Nissan smartwatch links car and driver

The link between man and machine drove car enthusiasts for decades, unwitting adherents to Marinetti's Futurist Manifesto, yet until now that link lacked coherence. Nissan's Nismo smartwatch takes the first step in using technology to quantify the connection between car and driver.

Smartwatches have only gained momentum in the last couple of years, and Nissan is first to jump on the bandwagon, today announcing its Nismo Watch concept.

The watch is designed for drivers of Nissan Nismo model variants, currently encompassing the 370Z, Juke, and upcoming GT-R. Photos Nissan released ahead of the unveil at the Frankfurt auto … Read more

Tiny, maggot-like bot could kill hard-to-reach brain tumors

When J. Marc Simard, a neurosurgery professor at the University of Maryland, saw a TV show a few years back with plastic surgeons using sterile maggots to remove dead tissue from a patient, the proverbial light bulb went off.

"Here you had a natural system that recognized bad from good and good from bad," Simard said last week in a press release from the National Institute of Biomedical Imaging and Bioengineering. "The maggots removed all the bad stuff and left all the good stuff alone, and they're really small. I thought, if you had something equivalent … Read more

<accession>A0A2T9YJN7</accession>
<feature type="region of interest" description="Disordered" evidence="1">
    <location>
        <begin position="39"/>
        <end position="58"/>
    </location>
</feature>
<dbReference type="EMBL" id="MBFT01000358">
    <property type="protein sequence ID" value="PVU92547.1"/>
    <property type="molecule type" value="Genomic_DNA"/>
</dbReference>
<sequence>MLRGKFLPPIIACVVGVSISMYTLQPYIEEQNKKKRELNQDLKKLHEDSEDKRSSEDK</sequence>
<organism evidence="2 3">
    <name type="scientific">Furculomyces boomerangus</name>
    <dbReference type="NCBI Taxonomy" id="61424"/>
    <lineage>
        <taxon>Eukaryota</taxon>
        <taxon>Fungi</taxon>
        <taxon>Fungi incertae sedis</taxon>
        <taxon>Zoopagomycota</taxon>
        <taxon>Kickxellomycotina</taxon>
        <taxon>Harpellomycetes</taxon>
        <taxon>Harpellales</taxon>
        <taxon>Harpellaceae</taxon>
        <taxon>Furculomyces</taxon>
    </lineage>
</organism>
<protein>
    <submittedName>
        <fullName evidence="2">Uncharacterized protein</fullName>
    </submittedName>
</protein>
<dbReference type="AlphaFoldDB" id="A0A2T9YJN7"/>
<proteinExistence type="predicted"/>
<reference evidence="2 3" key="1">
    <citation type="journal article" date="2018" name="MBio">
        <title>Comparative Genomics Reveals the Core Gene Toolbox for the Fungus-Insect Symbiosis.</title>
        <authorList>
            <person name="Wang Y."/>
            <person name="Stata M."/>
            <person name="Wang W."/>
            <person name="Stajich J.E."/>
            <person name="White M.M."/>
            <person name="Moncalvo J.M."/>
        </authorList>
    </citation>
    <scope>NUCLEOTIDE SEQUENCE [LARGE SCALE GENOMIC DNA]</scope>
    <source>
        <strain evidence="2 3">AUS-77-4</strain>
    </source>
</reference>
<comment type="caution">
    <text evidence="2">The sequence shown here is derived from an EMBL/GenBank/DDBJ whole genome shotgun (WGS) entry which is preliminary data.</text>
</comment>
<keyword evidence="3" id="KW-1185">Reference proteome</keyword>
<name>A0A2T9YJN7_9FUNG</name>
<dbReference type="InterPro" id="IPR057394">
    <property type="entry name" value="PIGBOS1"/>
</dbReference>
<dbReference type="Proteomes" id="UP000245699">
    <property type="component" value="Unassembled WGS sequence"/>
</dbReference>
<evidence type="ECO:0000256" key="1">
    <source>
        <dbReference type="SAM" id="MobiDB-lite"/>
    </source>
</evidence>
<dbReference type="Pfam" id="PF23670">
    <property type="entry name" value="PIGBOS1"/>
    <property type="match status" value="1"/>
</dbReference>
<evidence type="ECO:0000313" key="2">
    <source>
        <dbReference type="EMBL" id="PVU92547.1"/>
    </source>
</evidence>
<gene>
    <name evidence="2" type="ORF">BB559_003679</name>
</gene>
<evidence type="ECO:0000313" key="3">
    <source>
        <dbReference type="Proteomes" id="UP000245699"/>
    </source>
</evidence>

Can this driving video game rejuvenate your brain?

Some people think video games rot your brain, but a new study suggests the opposite may be true if you're older.

Neurological activity in the brains of people as old as 80 began resembling that of people in their 20s after playing a multitasking driving game, according to a report published Thursday in the science journal Nature.

Older adults who drove a car around a course in NeuroRacer while picking out road signs showed improvement in their short-term memory and long-term focus, suggesting that games tailored to specific skills can have cognitive benefits. … Read more

Bloody childbirth simulator nets big design prize

In some glorious day in the future, babies will be born via artificial uterus. The technology exists in science fiction so it's bound to become science fact. But until then, we're stuck with the miracle of life au naturel.

Our troglodyte ancestors had zero training for this messy rite of passage, but somehow managed it. Today there are countless books, courses, and professionals to help prepare, yet few aids are as realistic as a childbirth simulator from Laerdal Global Health that consists of a fake uterus, baby, umbilical cord, placenta, and blood.

The MamaNatalie Birthing Simulator recently picked up a prestigious INDEX: Award for design in the Body Category for helping reduce child and maternal mortality. … Read more

Smart syringe turns bright red to warn of prior use

First, the bad news: As much as 40 percent of the world's 40 billion injections administered every year are with unsterile, reused syringes, according to the World Health Organization.

Fortunately, people are working on better, tamper-proof syringes, and one of those -- the ABC Syringe -- holds such promise it is a finalist at this year's Index Awards in Denmark.

The syringe, designed by Dr. David Swann of Huddersfield University in England, comes in a nitrogen-filled pack, which ensures that the syringe is clear. But when exposed to air, the special ink in the syringe's barrel absorbs the carbon dioxide and, after 60 seconds of exposure, turns the barrel of the syringe a bright red to warn that it is now "used."… Read more